Some examples may include continuous involvement through strategic alignment / business/ operational planning and implementation, ‘open meetings’, cross-functional project teams, group problem-solving, the use of continuous performance feedback systems for performance tracking and improvement, involvement in re-designing business processes to facilitate increased effectiveness, the ease of availability and use of business information systems, continuous improvement approaches, effective coaching / mentoring… all are some examples that support effective engagement through people’s day-to-day work functions.
3. “Engagement” through ‘job design’ and the degree of ‘control on the job’.
Examples may include such things as degree of control of resouce generation and allocation, decision-making autonomy, the degree of self-management and self-development, control of performance information systems, continuous improvement processes built into work processes, etc. may be appropriate to create ‘effective engagement’.
The above may and probably will involve changes to the structure, role, norms, functions, tools, technologies, relationships, business processes, information systems, etc., to the job function / design and relevant competencies.
People doing the job certainly need to be effectively engaged in ‘re-designing’ the job.
Real ‘effective engagement’ that makes a real difference is not a simple thing that happens ‘over-night’.
The up-side, at least in my experience, is that people want to be engaged both in ‘the business of the business’, as well as the things that impact their performance, and their desire and ability to experience achievement.
The degree of ownership, readiness and effective engagement is also dependent on the ‘type’ of change that is desired as noted in the diagram below:
Why are all four of these dynamics of change needed to some appropriate degree?
Let me share an example of an organization that did have a high degree of ‘readiness’ for change.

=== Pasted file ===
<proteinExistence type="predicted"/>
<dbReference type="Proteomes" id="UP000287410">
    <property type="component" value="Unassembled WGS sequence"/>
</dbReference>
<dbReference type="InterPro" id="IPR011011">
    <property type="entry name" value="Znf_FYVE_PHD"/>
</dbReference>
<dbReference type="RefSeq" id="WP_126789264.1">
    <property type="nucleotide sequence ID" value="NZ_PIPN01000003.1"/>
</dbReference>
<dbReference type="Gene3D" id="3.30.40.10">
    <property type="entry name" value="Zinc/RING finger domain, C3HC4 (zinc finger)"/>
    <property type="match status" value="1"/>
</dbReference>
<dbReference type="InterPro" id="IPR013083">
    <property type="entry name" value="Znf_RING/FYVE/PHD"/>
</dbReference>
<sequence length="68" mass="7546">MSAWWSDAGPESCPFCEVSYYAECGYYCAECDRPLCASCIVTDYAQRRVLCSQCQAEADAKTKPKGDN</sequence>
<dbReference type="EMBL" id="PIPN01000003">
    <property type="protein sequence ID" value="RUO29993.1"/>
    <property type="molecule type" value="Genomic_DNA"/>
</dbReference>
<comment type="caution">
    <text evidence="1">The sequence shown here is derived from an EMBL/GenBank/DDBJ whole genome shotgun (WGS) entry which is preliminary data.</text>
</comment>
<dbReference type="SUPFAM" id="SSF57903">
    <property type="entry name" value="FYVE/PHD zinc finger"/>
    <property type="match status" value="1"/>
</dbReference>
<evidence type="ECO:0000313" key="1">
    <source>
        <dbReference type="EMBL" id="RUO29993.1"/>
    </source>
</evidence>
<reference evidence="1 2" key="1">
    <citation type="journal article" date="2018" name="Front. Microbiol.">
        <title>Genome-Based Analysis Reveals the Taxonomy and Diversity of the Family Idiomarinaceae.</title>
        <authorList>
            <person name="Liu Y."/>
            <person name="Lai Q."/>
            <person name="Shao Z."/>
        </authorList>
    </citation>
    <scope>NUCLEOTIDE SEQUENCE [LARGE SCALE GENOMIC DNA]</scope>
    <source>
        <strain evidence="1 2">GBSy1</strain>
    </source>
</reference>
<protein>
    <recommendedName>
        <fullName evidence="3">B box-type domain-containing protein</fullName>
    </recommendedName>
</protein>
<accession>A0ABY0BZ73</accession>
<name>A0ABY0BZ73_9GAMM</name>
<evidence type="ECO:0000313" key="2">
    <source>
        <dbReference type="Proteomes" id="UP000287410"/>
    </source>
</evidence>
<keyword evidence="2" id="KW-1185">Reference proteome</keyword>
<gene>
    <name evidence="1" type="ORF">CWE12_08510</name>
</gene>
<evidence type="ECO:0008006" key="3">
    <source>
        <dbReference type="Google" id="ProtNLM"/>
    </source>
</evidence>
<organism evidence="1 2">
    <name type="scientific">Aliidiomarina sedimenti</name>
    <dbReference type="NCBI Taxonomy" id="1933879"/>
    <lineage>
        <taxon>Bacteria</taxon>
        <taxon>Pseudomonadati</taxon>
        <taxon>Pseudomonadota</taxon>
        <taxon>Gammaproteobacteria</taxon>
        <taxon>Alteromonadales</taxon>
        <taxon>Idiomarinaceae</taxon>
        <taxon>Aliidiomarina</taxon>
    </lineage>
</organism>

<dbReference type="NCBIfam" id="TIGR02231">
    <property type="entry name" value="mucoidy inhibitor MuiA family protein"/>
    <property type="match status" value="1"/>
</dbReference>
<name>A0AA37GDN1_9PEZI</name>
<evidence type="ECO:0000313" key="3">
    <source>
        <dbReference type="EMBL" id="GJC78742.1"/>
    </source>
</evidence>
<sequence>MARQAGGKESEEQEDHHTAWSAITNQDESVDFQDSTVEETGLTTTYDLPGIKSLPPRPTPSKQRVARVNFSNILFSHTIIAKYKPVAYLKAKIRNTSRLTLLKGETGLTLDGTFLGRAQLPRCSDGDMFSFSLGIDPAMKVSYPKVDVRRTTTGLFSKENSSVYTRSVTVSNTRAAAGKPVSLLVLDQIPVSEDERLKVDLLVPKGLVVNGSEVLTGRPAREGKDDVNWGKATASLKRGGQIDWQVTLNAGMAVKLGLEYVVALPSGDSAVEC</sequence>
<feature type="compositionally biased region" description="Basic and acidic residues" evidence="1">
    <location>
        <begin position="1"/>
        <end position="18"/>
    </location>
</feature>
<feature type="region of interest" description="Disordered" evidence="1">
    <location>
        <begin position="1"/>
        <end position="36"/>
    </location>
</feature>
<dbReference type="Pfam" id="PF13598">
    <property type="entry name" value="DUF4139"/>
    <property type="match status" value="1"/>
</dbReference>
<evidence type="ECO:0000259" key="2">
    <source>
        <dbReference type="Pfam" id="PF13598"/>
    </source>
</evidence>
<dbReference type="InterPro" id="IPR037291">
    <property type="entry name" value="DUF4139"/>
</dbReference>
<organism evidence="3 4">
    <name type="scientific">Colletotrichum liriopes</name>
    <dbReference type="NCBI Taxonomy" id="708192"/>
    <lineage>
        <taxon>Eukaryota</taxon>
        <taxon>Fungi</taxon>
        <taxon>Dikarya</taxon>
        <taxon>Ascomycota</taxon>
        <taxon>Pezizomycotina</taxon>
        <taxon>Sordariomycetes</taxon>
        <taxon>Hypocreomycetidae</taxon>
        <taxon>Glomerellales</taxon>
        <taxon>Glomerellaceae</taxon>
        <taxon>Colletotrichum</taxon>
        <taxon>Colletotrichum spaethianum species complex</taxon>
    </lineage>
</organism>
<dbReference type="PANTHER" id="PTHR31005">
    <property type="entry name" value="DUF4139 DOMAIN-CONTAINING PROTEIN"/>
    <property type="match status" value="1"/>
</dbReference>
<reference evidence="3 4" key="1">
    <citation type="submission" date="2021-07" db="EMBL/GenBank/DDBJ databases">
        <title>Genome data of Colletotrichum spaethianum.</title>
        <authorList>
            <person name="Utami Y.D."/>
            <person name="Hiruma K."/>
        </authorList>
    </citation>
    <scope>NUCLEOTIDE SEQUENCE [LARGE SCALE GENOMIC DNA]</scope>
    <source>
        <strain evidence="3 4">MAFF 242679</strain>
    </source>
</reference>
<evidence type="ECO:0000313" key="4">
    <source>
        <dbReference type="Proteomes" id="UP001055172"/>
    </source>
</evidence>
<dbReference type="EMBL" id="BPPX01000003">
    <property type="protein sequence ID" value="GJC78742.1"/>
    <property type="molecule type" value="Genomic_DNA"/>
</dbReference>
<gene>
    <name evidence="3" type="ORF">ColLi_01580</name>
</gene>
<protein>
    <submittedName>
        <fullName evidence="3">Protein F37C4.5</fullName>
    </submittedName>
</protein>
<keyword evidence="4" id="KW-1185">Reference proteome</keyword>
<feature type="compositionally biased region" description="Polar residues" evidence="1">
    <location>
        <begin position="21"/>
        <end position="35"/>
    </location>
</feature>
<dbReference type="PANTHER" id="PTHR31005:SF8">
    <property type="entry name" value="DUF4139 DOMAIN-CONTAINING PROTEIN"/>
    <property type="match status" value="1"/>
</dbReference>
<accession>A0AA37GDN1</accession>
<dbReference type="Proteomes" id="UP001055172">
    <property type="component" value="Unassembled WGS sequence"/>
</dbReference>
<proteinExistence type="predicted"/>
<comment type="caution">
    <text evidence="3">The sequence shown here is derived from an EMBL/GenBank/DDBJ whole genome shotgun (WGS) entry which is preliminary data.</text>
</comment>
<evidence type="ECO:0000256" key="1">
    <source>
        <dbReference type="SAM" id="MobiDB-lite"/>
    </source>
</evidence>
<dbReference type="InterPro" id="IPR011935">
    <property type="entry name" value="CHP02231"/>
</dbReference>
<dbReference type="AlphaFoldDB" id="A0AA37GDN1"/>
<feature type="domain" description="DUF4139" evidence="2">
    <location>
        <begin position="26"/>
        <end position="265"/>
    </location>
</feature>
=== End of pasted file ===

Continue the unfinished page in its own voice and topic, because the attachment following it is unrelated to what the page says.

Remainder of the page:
At an international energy organization, everyone there was really, really ‘ready’ for positive transformational change. (They did a ‘readiness’ survey’) Everyone had been working in an environment of ‘command and control’, lack of direction, stressful workplaces, poor management / employee relations, silos, etc., etc. – basically a work environment of survival, mistrust and getting enough done so as not to get fired. Yes, they were very much ready for ‘change’ – and the best people sought ‘change’ by leaving and joining other organizations.
So management decided to lead change in the same-old-same-old manner of ‘telling-and-selling – getting buy-in’, directing the change with the traditional manner of hierarchical authority. They did not communicate why the change was needed in business terms that people could relate to in their jobs, they did not support their words with an effective budget, resources and support although they did have all the ‘formal presentations’ – but did not listen to people.
The organization also peformed a very large ’employee engagement survey’ without engaging their employees in the process, and the survey results took over a month for ‘feedback’ (by that time the survey was mostly forgotten), no open dialogue, no change in perspectives on either side, no opportunity to influence, no real connection as people – only traditional roles and figures of status, etc., etc.
What do you think happened? You are correct – people went back to the same day-to-day functioning and even drew deeper into their silos and protective behaviors.
Why? Because the necessary degree of ‘ownership’ and ‘effective engagement’ were missing in the process of change.
“Effective engagement prompts ownership,
ownership prompts readiness,
readiness prompts motivation,
motivation prompts action.” (Trottier, 1993)